Author: Paul Trueman, Underwriting Manager, Airlines, Global Aerospace

Aviation insurance

It’s my daughter’s first week at school (or at least it was at the time of writing). Time to learn that the moon isn’t made of cheese, 2 + 2 = 4 and somewhat devastatingly perhaps for the Trueman household, that unicorns do not actually exist.

I won’t lie - the champagne is on ice. It means she can’t have an outright fight and/or screaming match with her two and a half-year-old brother every seven minutes. Or, gouge her scooter through our freshly plastered walls every day to name a couple of the immediate benefits.

Don’t get me wrong, as parents, we have cherished the additional time we have had together as a family – undoubtedly one of the benefits that has arisen from this crisis. However, I believe we are now as a family both collectively and individually ready to embrace some stability and normality where it can exist in today’s world, and the school is at least for us a shining beacon of hope. After all, what could represent stability and normality more than taking your kids to school at the start of September – a true annual milestone.

Another milestone was also achieved this week with the office open at Global Aerospace. This week I spent my first two days in the office in six months. While this may be short-lived for now as restrictions resume, it was surprisingly refreshing – not because my usual train route was 80% less congested or because I was in more relaxed attire, but because I was simply back in the office. With a routine, people to speak to, a broker to discuss a renewal with and some internal meetings to prepare for, stability and simplicity was back, albeit briefly, and provides reassurance for a time where being back in the office is more permanent.

I feel very lucky to have a degree of stability returning to my life. I am not sure how long it will last at this point. My BBC news feed is currently littered with articles on new local lockdowns, but I am taking advantage of it whilst I can. Unfortunately, many others are not so fortunate.

As aviation underwriters, we have all spent the past six months having some very depressing conversations with clients about the pandemic’s impact on their operations both today and for the future. Along the way, we have heard tragic stories of mass furloughs and significant redundancies – in some cases, it has been the people we have been dealing with for many years. On a personal level, I have a couple of friends who are pilots in the UK. Discussion regarding the pandemic has now almost become a taboo subject whilst in their vicinity – who can blame them for that. We see and hear the pain for so many, whilst some of us can obtain some small degree of stability which is unfortunately still out of reach for others.

As humans, we tend to crave what we can’t quite obtain, more money, a bigger house, more freedom, more time. Don’t beat yourself up about it; it is hard-wired. For six months, we have lived with uncertainty, instability and volatility in both our personal and work lives. Once the norm, this stability and certainty, is now seldom available, and we crave it as a result.

The aviation insurance industry is a true provider of stability. A vehicle to mitigate some of the risk that exists in the world and allow individuals and businesses to thrive. How such stability is provided is multi faceted, however, and frankly speaking, some are better at delivering it than others.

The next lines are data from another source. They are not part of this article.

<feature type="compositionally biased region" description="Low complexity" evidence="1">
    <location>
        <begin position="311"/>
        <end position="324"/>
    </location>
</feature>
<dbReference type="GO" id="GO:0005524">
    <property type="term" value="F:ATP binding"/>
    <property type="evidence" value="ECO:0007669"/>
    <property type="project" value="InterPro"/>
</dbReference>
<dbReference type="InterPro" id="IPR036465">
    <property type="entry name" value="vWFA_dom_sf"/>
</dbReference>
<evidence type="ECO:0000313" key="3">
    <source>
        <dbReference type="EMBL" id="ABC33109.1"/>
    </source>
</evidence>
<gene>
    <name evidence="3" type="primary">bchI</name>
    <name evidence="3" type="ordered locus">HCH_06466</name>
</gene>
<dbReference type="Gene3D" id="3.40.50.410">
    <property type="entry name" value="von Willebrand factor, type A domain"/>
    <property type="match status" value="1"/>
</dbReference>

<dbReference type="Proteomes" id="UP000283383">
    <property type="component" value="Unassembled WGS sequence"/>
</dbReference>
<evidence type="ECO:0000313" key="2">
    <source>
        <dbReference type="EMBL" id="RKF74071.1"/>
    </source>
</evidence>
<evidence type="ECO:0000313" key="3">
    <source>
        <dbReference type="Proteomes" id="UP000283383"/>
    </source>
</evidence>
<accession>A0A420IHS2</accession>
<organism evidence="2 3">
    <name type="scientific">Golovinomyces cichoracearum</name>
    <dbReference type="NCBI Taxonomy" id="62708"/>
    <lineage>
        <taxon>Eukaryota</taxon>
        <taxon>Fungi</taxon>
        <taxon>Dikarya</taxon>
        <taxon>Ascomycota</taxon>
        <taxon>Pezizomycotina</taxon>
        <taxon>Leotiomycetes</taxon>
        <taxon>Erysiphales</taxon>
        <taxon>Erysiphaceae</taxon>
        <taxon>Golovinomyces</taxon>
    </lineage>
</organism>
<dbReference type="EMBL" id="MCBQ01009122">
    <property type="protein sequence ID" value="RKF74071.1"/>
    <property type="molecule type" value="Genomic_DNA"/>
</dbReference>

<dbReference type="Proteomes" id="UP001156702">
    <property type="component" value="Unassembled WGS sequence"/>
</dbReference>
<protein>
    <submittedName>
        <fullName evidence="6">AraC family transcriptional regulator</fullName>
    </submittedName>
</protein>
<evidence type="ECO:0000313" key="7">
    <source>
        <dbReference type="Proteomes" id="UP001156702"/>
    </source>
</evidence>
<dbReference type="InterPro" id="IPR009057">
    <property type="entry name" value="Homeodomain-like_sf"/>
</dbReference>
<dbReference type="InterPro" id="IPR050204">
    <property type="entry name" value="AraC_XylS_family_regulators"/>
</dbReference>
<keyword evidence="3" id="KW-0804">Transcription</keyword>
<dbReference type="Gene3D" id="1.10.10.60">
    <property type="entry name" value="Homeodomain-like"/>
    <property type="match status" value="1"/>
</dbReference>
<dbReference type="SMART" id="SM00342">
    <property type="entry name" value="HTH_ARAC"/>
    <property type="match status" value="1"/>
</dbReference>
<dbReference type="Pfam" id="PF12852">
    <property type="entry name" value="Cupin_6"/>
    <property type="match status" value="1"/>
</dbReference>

The ability to write a cheque that won’t bounce, and write the cheque within 48 hours rather than 48 days is just the start of the stable offering. Offering consistency of service, approach and having the experience to deal with an unfortunate event when it arises whilst also providing clients and brokers with true decision makers is just as important. In fact, some of these ‘softer’ skills have risen to the very forefront of our clients and brokers minds during this pandemic – they have immense value. It stands to reason therefore that the intrinsic value of that stability (however people want to quantify it) is at the start of a very long bull run. Sure, it might not be completely apparent and appreciated everywhere, but it is happening.

Aviation underwriters are selling this multi-faceted stability every day. We sell it with the expectation of a financial margin without which the industry would not be able to provide the stability the industry requires in the first place. And yes, the industry needs to evolve and embrace new technology, new risks and more efficient ways of working to name a few. But let’s not get completely carried away and lose focus on what is quite a simple value proposition – simplicity is always best.

Stability and simplicity are not traditionally sexy concepts. Right now, they are, and the value we assign to them is rightly skyrocketing as we crave the benefits they bring to our personal and professional lives. Aviation underwriters represent a great source of stability for our clients, and we would do well to remember this simple fact at times like this.

I was very keen to understand what my daughter had been doing at school on her first day. In truth, she told me and my wife very little. Did she like it? Were other children being nice to her? Was she intimidated or scared? Your mind naturally races when you want information about an unknown – you crave that stability and reassurance.

Finally, when she was tucked up in her bed that evening with her fluffy unicorn (clearly the teachers hadn’t covered mythical creatures on the first day) she asked me “Daddy, can I go back to big school tomorrow?” Somewhat relieved, I said, “of course you can!” She replied, “but I only want you and mummy to pick me up from school like today, okay?” I’m not entirely sure what she thought the other option was, but it was a simple request for some stability in her new world and of course, we will provide it.